Ancient tombs discovered in a Chinese construction site.

After being buried for 800 years, the tombs of Lord Hu Hong and his wife Née Wu were found in Qingyuan County, Zhejiang province, China. There’s an inscription that translates to “Grand Master for Thorough Counsel.”

According to researchers, Hu Hong served the southern Song Dynasty during a time when China was split between two dynasties. There’s a long inscription inside Hu Hong’s tomb that tells the story of his life. In part, it reads “has been inscribed on this stone to be treasured here, in the hope it will last as long as heaven and earth!”

In 1195 the Chinese government held a massive crackdown on the Tao-hsueh practitioners, a religious group that called out senior officials in the government and even emperors for drinking alcohol, having concubines, and multiple wives. It turns out, Hu Hong was the “Investigating Censor prosecuting the treacherous and the heretical, with awe-inspiring justice.” It seems he arrested, or worse, members of this group for publicly criticizing the government. Perhaps the many people he angered in his prosecution took revenge and robbed his tomb.

Missing Artifacts & Erased Inscriptions

Zhejiang Provincial Institute of Cultural Relics and Archaeology’s main researcher, Jianming Zheng, led a team of archaeologists to excavate these tombs. According to them, Lord Hu Hong’s tomb was already robbed but his wife’s tomb was left intact. Some may suspect foul play due to the political sensitivity and, interestingly, the inscriptions in Née Wu’s tomb were not readable, supposedly.

Now, the bodies themselves were extremely decayed despite the large amount of mercury archaeologists found and believe was used in attempts to preserve their bodies. Besides this, the only remaining artifacts were gold jewelry, gold and silver alloy hairpins, elephant patterned porcelain jars, and an interesting crystal disc.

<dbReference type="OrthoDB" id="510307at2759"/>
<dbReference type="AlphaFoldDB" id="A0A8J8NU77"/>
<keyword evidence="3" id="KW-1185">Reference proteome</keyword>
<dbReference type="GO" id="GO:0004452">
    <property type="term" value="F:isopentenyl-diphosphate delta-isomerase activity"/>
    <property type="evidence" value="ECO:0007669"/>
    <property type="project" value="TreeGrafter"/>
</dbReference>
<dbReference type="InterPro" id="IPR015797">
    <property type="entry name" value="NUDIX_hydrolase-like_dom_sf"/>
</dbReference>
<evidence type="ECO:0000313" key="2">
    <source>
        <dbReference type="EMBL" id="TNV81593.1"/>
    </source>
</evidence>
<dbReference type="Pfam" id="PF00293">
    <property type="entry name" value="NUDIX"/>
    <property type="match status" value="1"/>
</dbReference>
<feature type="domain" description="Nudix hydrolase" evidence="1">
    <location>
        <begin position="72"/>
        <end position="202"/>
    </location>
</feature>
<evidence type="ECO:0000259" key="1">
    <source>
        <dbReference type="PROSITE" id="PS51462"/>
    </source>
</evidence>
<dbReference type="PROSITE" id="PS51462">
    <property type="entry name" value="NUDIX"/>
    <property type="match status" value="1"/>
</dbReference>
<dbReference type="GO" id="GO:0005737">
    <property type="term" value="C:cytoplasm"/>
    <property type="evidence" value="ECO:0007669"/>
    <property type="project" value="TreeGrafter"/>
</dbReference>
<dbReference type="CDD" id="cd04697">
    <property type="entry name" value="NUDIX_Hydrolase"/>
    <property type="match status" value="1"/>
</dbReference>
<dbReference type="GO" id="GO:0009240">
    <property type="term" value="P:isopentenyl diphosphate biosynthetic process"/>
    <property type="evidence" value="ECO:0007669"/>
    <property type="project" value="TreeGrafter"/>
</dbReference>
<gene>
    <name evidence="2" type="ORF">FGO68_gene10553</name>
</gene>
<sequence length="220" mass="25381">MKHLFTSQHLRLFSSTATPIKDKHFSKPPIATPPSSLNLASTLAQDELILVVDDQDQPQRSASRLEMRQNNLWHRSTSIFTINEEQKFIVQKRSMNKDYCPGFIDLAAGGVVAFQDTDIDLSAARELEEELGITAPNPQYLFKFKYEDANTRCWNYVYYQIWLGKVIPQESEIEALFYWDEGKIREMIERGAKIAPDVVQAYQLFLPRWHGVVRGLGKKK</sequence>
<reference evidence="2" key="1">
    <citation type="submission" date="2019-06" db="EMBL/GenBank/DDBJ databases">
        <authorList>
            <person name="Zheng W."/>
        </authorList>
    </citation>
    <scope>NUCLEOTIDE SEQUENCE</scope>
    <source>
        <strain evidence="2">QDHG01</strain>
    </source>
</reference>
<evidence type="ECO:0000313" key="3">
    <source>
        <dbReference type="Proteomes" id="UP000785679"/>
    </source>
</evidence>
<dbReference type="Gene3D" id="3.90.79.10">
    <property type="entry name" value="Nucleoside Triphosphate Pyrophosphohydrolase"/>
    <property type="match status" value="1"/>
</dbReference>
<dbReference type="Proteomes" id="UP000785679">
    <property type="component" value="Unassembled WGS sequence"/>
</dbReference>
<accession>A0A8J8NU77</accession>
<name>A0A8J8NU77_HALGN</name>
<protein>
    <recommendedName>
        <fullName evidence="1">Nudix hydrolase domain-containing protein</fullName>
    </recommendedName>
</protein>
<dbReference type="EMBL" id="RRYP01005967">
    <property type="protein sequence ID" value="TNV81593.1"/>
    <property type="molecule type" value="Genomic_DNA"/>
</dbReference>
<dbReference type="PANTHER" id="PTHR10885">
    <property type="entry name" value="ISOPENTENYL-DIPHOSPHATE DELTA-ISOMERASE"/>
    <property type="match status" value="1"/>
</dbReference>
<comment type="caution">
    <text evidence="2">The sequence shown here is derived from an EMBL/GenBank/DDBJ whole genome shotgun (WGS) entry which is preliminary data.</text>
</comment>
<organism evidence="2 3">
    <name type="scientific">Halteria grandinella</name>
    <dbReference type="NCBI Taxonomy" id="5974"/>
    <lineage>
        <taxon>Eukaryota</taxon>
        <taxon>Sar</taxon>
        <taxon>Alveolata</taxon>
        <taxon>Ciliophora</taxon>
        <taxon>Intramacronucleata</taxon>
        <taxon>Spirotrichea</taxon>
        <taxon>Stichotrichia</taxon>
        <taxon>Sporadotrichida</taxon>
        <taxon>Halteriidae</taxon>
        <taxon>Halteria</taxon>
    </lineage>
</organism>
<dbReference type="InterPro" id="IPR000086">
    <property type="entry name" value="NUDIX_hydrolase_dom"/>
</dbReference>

The Story of Lord Hu Hong

According to researchers and his tomb inscription, Hu Hong was born in April 1147 to a poor family. His father taught Confucianism to the public and, during China’s 10th century civil war, his ancestors were refugees moving to Longquan County, near Qingyuan County.

“Hu Hong loved learning, but his family was poor and had no money to buy books. When there were book peddlers passing by, he would borrow the books, read them overnight and return them the next day,” the “Gazetteer of Chuzhou Prefecture,” which was a text published in 1486, reads in translation.

He was a student of “outstanding talent” and passed government exams amidst peer competition, according to the inscription. Making his way through government ranking over the years, he became the “best county magistrate of the year” in 1193 while serving on the northern borders of the southern Song Dynasty territory. In 1200, “at the time, the Yao tribes were rebellious, and he stamped the rebels out,” the inscription reads.

He seems quite the accomplished official. Yet, towards the end of his career, Hu Hong experienced enough to become critical of the government himself.

“He knew that he was beyond his prime and insisted on retiring. Had he kept being outspoken, he would have been pushed out. Although worried about current affairs and concerned with the moral decline of the time, and though he could not easily let go, he no longer had the energy to fight and serve,” the inscription says.

Finally, Hu Hong died in 1203 with his wife following shortly afterward in 1206 and entombed side by side. After just over 800 years, in March 2014, the tombs were discovered and published in the Chinese journal Wenwu in 2015.